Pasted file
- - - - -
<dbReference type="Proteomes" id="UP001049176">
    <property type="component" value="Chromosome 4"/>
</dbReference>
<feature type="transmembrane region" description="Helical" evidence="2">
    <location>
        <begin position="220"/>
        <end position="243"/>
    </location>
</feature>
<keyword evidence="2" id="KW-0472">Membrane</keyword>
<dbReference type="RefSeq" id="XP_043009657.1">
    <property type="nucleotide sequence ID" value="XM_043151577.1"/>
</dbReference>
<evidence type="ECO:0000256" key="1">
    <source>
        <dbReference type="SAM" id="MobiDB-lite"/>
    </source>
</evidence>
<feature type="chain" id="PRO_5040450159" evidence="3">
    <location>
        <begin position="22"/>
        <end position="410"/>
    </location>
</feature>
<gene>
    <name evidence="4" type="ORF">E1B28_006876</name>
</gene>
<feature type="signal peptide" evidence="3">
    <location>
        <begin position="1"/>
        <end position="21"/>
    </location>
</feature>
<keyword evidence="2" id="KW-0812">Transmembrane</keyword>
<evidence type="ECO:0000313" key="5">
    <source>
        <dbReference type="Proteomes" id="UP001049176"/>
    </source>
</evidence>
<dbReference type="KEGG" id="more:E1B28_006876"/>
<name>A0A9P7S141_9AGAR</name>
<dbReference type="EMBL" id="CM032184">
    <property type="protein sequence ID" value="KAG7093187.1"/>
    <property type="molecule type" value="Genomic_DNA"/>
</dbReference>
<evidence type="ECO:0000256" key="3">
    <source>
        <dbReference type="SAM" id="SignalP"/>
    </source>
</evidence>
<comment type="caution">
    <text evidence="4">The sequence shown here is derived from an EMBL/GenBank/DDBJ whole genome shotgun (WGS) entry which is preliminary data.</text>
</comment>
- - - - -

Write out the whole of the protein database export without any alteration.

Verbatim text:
<dbReference type="Proteomes" id="UP001049176">
    <property type="component" value="Chromosome 4"/>
</dbReference>
<feature type="transmembrane region" description="Helical" evidence="2">
    <location>
        <begin position="220"/>
        <end position="243"/>
    </location>
</feature>
<keyword evidence="2" id="KW-0472">Membrane</keyword>
<dbReference type="RefSeq" id="XP_043009657.1">
    <property type="nucleotide sequence ID" value="XM_043151577.1"/>
</dbReference>
<evidence type="ECO:0000256" key="1">
    <source>
        <dbReference type="SAM" id="MobiDB-lite"/>
    </source>
</evidence>
<feature type="chain" id="PRO_5040450159" evidence="3">
    <location>
        <begin position="22"/>
        <end position="410"/>
    </location>
</feature>
<gene>
    <name evidence="4" type="ORF">E1B28_006876</name>
</gene>
<feature type="signal peptide" evidence="3">
    <location>
        <begin position="1"/>
        <end position="21"/>
    </location>
</feature>
<keyword evidence="2" id="KW-0812">Transmembrane</keyword>
<evidence type="ECO:0000313" key="5">
    <source>
        <dbReference type="Proteomes" id="UP001049176"/>
    </source>
</evidence>
<dbReference type="KEGG" id="more:E1B28_006876"/>
<name>A0A9P7S141_9AGAR</name>
<dbReference type="EMBL" id="CM032184">
    <property type="protein sequence ID" value="KAG7093187.1"/>
    <property type="molecule type" value="Genomic_DNA"/>
</dbReference>
<evidence type="ECO:0000256" key="3">
    <source>
        <dbReference type="SAM" id="SignalP"/>
    </source>
</evidence>
<comment type="caution">
    <text evidence="4">The sequence shown here is derived from an EMBL/GenBank/DDBJ whole genome shotgun (WGS) entry which is preliminary data.</text>
</comment>